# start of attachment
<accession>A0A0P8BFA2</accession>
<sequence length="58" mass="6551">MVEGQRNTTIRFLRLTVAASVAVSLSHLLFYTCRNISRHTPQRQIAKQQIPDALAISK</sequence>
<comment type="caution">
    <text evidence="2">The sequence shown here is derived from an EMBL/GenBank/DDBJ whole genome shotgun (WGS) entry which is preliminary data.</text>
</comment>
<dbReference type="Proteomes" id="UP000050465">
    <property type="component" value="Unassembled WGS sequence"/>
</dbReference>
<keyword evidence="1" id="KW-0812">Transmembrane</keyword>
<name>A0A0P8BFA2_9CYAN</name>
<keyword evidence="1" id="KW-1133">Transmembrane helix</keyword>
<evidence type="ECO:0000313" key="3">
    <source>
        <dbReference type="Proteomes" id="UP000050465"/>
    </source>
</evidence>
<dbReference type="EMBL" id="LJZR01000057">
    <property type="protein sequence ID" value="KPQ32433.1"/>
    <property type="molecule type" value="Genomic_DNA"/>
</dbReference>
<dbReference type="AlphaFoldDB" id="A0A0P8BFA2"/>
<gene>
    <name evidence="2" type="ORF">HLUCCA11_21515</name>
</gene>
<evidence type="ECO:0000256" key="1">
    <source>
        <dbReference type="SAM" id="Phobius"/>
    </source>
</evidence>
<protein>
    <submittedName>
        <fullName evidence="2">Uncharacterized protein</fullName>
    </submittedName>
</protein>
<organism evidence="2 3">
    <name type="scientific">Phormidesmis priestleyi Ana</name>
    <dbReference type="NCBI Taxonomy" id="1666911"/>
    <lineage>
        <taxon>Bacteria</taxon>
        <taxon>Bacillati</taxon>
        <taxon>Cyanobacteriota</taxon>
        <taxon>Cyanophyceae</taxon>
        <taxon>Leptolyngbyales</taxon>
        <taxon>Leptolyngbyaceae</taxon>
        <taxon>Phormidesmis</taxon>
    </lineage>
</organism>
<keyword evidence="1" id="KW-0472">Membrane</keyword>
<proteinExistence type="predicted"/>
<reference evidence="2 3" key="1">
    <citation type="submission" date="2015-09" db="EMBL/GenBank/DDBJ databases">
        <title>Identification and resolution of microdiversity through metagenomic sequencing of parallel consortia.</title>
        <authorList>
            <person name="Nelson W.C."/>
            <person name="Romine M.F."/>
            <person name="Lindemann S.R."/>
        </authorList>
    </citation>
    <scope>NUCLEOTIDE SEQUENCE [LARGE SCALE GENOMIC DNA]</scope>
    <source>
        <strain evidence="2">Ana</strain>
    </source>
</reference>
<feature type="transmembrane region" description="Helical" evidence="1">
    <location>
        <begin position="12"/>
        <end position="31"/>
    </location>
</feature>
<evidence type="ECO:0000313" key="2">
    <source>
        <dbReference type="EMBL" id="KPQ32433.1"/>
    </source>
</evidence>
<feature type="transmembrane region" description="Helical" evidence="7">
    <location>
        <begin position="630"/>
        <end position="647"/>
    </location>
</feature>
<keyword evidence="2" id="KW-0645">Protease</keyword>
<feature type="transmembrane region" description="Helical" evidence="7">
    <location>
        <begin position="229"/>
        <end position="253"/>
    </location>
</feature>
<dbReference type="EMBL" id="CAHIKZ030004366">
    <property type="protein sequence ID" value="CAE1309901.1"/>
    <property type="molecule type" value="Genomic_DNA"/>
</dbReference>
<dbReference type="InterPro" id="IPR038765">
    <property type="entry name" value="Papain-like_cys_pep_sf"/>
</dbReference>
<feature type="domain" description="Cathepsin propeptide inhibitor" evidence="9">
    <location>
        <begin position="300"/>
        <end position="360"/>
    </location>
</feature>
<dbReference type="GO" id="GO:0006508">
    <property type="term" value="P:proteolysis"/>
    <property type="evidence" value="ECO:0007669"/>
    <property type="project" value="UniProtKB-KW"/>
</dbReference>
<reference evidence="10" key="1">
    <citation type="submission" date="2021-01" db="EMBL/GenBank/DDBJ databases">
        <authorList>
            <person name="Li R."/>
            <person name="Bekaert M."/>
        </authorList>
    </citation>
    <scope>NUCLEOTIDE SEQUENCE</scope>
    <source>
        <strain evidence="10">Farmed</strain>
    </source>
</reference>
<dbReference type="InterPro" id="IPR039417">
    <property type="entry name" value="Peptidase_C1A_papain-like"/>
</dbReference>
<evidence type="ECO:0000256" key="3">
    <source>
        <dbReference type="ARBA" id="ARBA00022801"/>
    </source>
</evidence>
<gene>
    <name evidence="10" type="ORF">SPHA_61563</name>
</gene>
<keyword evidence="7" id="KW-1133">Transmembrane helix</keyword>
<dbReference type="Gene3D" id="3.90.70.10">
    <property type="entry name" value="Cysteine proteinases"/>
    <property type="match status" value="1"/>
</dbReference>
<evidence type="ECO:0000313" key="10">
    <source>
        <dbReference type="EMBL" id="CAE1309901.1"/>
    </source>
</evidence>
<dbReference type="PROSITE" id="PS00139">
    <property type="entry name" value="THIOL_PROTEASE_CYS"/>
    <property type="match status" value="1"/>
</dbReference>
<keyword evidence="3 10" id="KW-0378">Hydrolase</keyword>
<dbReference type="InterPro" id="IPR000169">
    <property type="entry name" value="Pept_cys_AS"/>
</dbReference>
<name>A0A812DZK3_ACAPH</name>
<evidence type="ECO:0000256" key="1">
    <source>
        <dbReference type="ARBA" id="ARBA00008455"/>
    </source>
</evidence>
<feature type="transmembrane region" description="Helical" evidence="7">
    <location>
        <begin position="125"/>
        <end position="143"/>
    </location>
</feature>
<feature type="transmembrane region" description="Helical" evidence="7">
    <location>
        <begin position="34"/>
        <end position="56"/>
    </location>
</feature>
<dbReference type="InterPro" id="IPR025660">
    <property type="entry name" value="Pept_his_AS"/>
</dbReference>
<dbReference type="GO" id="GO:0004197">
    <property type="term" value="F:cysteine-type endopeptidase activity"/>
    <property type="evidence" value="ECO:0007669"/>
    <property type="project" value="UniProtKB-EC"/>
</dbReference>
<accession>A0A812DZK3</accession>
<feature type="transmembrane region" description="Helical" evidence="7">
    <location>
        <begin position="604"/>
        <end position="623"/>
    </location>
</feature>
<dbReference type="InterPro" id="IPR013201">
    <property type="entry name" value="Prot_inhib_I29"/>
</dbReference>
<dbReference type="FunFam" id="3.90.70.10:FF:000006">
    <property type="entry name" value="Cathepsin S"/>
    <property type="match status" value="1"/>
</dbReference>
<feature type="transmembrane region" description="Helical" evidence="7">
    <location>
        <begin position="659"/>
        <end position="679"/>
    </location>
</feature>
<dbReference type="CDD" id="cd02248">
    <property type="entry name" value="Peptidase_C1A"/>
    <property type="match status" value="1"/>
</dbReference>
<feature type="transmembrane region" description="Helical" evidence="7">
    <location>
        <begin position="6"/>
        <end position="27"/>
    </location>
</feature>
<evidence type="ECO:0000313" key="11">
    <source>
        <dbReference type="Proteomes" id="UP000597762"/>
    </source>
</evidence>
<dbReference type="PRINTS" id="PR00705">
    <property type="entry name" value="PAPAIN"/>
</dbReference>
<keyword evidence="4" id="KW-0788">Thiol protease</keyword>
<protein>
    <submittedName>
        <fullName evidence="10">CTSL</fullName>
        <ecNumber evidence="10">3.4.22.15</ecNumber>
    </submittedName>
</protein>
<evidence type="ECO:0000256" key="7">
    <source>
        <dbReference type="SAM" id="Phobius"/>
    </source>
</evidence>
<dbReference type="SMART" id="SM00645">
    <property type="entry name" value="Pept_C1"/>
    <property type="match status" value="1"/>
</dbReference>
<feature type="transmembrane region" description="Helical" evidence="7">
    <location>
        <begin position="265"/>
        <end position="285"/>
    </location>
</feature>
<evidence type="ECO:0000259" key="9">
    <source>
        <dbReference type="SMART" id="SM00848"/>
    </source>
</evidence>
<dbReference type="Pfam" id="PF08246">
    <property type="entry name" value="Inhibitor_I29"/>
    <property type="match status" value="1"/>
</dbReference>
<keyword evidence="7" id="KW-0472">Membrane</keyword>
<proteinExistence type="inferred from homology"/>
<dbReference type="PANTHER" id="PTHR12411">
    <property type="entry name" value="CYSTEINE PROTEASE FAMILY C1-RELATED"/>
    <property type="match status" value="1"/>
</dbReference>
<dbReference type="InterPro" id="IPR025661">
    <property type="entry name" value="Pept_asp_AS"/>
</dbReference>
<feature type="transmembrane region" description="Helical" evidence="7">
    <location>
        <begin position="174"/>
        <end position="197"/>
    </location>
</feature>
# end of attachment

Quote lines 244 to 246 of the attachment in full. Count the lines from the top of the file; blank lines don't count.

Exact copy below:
<dbReference type="PANTHER" id="PTHR12411">
    <property type="entry name" value="CYSTEINE PROTEASE FAMILY C1-RELATED"/>
    <property type="match status" value="1"/>